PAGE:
Updated: Feb 18
Adopting healthier habits can be a challenge, even a daunting task, when we are juggling many different aspects of life. For busy mums and dads, work and family often takes priority and finding time to devote to ourselves can fall by the wayside. I honestly know how you feel because the juggle is real for me too!
So how do we build sustainable healthy habits…?
For starters, it’s important to remember we are all different, with our own personal hurdles, lifestyles and beliefs. So what works for you, will probably not work for me…It’s about finding the right approach that is realistic and achievable for YOU. With this in mind, I have compiled a list of useful tips and tricks for you to consider.
1. Keep the changes small and specific to you and it will be more achievable
Ensure that the changes you want to put in place are small enough to blend into your lifestyle. Many diets require us to make sweeping changes to our diets, which can feel uncomfortable and hard to stick to. With so many fad diets out there it can be confusing. Think of your current lifestyle and where you can make changes that won’t overwhelm you. Let’s face it we don’t need more of that in our lives!
If you want to make eating fruit a habit, start by adding a fruit you love as a daily snack, or add it to your breakfast a few times a week.
Thinking of going vegan? Start by having a couple of evening meals a week that are plant-based. Find a few recipes that really set your tastebuds on fire to get you started!
2. Make your new habit simple and convenient for YOU
Healthy habits are built when they are simple, convenient and able to easily fit in to your lifestyle. Whilst we may have the desire to practice yoga everyday, is it do-able in our daily schedule? It is good to be realistic from the outset.
Choose healthy habits that can easily fit around a busy lifestyle:
It has been found that just 30 seconds of deep breathing can help lower blood pressure. Deep breathing can be done anywhere - on the train, in bed, on the sofa with the kids.
Any type of walking is beneficial to lowering blood pressure. Granted, you may not feel like your blood pressure is low when you are trying to get the kids to school, but rest assured that walking is still good for you!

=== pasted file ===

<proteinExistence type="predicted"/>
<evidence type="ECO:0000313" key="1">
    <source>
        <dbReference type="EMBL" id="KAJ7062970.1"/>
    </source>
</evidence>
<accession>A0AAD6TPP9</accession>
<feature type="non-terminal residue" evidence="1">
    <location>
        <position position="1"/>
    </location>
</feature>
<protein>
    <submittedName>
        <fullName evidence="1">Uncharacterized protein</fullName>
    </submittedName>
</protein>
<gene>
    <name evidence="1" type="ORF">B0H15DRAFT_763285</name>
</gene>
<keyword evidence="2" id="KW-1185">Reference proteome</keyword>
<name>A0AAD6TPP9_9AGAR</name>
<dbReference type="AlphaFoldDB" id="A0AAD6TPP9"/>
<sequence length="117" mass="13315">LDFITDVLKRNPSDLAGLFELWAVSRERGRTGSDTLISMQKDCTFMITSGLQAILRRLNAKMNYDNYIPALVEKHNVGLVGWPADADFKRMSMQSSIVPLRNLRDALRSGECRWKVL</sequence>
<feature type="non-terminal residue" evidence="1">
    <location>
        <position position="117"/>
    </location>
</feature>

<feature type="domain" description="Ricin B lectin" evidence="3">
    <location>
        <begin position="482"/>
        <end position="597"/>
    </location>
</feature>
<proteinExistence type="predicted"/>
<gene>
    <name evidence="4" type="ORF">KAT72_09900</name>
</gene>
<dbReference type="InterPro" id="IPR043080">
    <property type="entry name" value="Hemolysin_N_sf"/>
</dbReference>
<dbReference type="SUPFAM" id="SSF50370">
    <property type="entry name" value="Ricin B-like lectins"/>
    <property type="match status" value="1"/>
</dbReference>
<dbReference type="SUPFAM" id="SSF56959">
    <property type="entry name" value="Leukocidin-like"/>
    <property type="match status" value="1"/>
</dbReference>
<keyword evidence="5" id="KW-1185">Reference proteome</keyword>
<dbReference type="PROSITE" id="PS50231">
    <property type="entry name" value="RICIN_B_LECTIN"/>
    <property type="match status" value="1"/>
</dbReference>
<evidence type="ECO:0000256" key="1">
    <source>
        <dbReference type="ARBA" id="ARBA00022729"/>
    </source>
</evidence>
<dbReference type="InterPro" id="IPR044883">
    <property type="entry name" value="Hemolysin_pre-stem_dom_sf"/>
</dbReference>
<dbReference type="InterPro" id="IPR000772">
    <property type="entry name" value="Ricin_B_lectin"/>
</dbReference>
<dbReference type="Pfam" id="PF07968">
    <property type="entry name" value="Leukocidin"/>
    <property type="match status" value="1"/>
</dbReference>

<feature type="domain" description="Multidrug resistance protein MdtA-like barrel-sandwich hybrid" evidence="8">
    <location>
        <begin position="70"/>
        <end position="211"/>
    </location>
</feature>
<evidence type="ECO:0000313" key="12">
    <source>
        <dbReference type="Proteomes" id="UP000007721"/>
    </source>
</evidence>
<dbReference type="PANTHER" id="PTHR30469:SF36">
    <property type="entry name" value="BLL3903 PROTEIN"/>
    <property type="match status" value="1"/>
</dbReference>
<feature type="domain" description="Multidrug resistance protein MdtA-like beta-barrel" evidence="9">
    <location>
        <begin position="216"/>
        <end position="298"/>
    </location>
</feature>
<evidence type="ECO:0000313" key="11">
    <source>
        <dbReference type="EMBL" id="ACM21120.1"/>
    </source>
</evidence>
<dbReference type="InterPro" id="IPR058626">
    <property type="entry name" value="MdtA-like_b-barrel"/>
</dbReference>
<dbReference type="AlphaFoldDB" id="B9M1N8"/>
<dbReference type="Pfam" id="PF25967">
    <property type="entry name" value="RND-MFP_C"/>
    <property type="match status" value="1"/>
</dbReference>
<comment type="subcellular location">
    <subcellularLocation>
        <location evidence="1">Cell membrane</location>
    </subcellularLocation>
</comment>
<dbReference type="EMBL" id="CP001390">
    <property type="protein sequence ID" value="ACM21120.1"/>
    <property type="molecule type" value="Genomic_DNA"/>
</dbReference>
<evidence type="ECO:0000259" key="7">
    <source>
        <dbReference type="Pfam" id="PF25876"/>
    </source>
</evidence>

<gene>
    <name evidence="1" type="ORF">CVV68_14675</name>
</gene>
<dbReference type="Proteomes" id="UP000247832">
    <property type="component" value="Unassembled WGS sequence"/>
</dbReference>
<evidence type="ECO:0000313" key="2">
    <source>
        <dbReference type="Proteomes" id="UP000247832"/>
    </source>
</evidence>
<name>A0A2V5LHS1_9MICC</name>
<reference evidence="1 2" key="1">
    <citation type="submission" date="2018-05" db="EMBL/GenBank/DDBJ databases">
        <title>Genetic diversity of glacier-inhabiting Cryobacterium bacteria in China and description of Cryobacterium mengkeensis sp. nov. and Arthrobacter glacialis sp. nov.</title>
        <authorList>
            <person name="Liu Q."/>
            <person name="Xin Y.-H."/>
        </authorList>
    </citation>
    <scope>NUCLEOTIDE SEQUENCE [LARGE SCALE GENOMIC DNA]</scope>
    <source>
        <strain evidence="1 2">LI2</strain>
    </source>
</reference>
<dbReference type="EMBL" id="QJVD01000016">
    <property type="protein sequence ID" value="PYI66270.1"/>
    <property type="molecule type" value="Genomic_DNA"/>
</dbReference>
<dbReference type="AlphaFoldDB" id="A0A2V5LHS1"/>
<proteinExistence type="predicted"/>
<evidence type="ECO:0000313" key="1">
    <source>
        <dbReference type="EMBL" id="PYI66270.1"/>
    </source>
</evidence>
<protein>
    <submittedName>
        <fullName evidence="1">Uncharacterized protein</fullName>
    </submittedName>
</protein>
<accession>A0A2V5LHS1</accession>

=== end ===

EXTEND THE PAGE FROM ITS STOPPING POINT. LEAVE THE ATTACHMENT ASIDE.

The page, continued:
Carry healthy snacks with you on the go! The swap from sugary to healthy snacks will be a whole lot easier if you carry some healthy snacks with you.
Want to up your water intake? Carry a water bottle (reusable preferably) with you wherever you go. Keep it on your desk, in your bag with you in your meetings. Having it right next to you will remind you to drink it.
I really like this the idea of habit stacking developed by James Clear, author of Atomic Habits. The basic idea is to attach a new habit on to an existing one. Theory being, when we link a new habit to one that is already built into our brains, we are more likely to stick to it.
So, for example, one of mine is… Straight after the school drop-off, I will go for a walk around the fields. I do the school drop off daily so it fits much more easily into my day and I’m back for work by 9.15am.
The basic outline is as follows… After/Before [CURRENT HABIT], I will [NEW HABIT]…
Have a think of what you could do. Just remember your action needs to be specific and immediately actionable.
4. If time is a barrier, evaluate your diary
In order to make lifestyle changes, we need to be realistic about what we can achieve. When we are being pulled in multiple directions, it’s really easy to think we have no time for ourselves, but by evaluating our time we may just find some pockets.
Exercise: Write out your normal full day, hour by hour and minute by minute. List everything you do, even the chores like washing up, cooking dinner, having a shower, watching TV, relaxing, time spent on your phone. Be honest! It may also be good to do this on a weekly basis too.
Now consider the following:
Where do I have pockets of downtime? Are there any time periods that stick out I could make use of?
Can I say ‘no’ to some things? Identify things in your calendar that aren’t essential and decline a couple of them. Consider what you could do in its place.
How much time do I spend on my phone? Get a weekly tracker, to see how much time you really spend on your phone and what you are using it for. It can be very enlightening! Using a weekly tracker made me realise just how much time I spent on my phone. We each have a choice how we spend our time.
In doing this, you may just see that that hour spent on the phone or watching TV could easily be converted to doing some batch cooking, preparing some snacks or doing some stretching on the lounge floor.
4. Find your wellness circle/tribe
Healthier habits are much easier to stick to when we surround ourselves with like-minded individuals, who have similar wellness goals and values. This could be offline or virtual. Follow those who urge you on, motivate and inspire you to keep going. Similarly, avoid those that may sabotage your efforts or make it harder!
5. Be consistent, not perfect!
To embed healthier habits in to our everyday life we need to be consistent, but not perfect. If you don’t get your workout in as planned, don’t be hard on yourself. Just pick up the next day and keep going. By adopting small, specific and convenient changes you are much likely to be consistent. Once you’ve built a new habit into your lifestyle, it will motivate you to take on the next challenge…
There are proven health benefits to making even small, everyday changes to our diet and lifestyle. Small changes are still changes and you will notice the difference! NLC is designed to help you build sustainable, healthy habits. If you would like your very own NLC plan, get in touch with Suzie…